Originally published in Island Ad-Vantages, April 29, 2021
High school students paint portraits of Afghan children
Promoting kindness through art
From left, Taylor Wiberg, Anwen Hudson and Leighia Gray with the portraits they painted for three Afghan children as part of the international Memory Project, which aims to make abused and poor children feel valued.
by Leslie Landrigan
Three local high school art students painted portraits of Afghan children and then sent their work to them as part of the international Memory Project, which aims to make abused and poor children feel valued.
Deer Isle-Stonington High School teacher Cynthia Pease said she’d wanted to participate in the Memory Project since she learned about it in 2005.
“This year, despite the pandemic, the timing was right because I had a talented group of advanced artists with the skill and heart to create the likeness of three children from Afghanistan,” Pease said in a press release
The students—Taylor Wiberg, Anwen Hudson and Leighia Gray—gave up three of their five vacation days in February to work on the project, Pease said.
“It was a great experience to be a part of,” said Gray.
The Wisconsin-based Memory Project describes on its website its mission to create a kinder world through art. The nonprofit invites skilled art students to make portraits for children facing challenges such as poverty, abuse and war.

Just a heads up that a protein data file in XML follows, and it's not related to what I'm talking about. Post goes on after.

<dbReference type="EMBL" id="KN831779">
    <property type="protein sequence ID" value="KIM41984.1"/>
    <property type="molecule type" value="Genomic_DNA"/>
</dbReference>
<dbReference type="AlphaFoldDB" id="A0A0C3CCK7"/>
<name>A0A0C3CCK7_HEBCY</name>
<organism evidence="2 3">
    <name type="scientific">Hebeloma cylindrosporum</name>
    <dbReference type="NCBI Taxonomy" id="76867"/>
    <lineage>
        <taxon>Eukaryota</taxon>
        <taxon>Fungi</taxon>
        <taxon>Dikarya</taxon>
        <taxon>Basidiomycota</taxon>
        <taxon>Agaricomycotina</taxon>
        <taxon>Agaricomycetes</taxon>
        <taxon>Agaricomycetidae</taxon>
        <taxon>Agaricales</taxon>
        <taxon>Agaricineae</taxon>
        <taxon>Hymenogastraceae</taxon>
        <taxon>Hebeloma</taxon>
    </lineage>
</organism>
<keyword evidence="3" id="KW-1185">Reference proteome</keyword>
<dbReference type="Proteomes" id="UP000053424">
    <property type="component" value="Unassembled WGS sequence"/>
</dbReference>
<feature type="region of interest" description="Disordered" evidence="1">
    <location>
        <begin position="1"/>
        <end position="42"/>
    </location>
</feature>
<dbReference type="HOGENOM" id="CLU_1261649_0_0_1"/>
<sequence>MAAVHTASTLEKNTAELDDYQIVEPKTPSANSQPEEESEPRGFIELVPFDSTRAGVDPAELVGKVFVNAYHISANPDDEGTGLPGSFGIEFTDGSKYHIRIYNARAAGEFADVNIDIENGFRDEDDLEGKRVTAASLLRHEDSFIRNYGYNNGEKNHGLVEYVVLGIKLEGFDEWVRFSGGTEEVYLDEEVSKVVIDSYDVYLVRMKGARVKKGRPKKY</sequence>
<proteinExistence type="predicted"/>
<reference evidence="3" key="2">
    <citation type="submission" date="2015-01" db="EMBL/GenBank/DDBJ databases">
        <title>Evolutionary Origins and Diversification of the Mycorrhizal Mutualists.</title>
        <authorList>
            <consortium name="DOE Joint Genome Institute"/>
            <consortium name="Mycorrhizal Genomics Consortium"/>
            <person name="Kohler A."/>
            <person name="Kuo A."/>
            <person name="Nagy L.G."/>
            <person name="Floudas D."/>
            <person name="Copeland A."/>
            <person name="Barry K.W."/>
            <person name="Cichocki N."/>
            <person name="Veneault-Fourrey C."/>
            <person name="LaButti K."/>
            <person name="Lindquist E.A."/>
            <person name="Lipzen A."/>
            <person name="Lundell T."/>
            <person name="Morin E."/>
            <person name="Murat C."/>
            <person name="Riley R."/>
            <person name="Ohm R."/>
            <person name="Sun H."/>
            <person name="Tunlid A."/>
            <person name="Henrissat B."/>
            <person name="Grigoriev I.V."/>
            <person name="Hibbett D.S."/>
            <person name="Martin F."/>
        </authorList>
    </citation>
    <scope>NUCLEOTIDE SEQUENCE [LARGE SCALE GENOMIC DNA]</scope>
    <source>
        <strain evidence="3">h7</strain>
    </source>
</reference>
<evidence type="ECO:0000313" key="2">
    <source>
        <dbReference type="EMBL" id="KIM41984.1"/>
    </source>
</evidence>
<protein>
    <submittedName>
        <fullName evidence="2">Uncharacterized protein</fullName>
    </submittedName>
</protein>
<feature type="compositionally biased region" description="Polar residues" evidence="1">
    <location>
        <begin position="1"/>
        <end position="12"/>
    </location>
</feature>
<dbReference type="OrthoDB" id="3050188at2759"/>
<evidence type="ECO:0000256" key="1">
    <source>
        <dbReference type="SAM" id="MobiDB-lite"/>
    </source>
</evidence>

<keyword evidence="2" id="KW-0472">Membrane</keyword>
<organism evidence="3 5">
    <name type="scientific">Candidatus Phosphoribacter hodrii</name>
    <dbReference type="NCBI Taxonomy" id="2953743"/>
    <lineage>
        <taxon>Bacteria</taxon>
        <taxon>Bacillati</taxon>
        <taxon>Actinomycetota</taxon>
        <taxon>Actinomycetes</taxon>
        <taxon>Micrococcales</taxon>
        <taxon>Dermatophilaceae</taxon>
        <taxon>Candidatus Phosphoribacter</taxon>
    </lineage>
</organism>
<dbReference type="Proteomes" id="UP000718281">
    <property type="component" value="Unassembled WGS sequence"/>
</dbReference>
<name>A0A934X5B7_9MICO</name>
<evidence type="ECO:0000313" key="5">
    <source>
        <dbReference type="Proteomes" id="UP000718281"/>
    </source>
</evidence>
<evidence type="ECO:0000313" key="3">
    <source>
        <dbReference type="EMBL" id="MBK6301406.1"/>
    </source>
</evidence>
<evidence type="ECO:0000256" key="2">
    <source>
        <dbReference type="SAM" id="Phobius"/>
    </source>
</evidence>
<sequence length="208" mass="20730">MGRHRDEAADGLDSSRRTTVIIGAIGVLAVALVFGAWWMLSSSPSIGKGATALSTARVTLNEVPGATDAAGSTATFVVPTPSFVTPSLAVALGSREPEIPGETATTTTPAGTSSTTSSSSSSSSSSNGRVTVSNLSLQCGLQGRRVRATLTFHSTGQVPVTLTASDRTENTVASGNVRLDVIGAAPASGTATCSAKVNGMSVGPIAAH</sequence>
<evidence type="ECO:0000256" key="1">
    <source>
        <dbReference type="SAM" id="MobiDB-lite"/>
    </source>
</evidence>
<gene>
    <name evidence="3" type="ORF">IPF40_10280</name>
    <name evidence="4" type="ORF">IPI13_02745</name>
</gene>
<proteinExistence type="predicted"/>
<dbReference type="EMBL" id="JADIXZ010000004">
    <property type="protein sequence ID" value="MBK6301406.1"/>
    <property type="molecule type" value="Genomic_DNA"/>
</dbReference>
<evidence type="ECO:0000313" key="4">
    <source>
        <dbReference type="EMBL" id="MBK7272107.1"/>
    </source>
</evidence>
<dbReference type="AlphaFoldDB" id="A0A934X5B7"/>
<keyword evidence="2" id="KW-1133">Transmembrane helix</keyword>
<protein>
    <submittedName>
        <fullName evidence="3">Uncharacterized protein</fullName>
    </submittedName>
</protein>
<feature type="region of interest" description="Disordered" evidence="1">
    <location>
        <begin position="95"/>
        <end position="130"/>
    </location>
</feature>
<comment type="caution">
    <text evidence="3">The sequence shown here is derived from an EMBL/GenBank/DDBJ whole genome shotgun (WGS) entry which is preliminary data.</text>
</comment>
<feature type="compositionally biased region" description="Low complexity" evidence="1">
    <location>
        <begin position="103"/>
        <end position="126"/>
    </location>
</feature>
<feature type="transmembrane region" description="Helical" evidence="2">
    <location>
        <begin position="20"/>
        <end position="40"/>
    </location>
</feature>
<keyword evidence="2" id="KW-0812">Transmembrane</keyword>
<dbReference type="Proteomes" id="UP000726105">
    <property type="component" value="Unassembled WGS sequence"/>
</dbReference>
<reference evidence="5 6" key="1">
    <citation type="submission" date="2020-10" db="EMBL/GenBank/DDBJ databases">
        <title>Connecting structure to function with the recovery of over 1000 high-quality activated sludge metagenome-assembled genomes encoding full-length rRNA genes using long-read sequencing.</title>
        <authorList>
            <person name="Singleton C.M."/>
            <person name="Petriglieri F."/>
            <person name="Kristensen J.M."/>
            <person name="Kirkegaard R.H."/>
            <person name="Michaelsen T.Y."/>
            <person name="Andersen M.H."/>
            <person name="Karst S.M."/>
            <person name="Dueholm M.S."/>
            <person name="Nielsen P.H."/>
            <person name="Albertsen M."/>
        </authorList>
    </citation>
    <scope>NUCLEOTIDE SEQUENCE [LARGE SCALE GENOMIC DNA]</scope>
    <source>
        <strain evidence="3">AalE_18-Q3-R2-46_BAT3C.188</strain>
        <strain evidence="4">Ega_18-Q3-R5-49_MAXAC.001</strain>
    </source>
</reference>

“The portraits help the children feel valued, show them that many people care about their wellbeing, and provide them with a special childhood memory for the future,” the website says. The Memory Project claims to have coordinated the delivery of 180,000 portraits to children in 55 countries since 2004.
Brooksville artist Robert Shetterly got involved with the DISHS students by bringing five portraits he’d painted to the art class and describing how he creates a likeness, according to the press release. Shetterly is known for creating a portrait series, “Americans Who Tell the Truth.” He returned for a final critique before the students mailed their portraits to the Memory Project.
“Having a renowned artist, such as Robert Shetterly, was a great boon for our students,” said Pease.
Wiberg said Shetterly provided a new way to look at portraiture. “It really helped us look at our paintings in a different way and improve our paintings,” she said.
Pease said the portraits are now on their way to Afghanistan, where they will be handed to their subjects.
Each DISHS students traced their hand, wrote their first name and taped a small photograph of themselves on the back of the portrait they painted.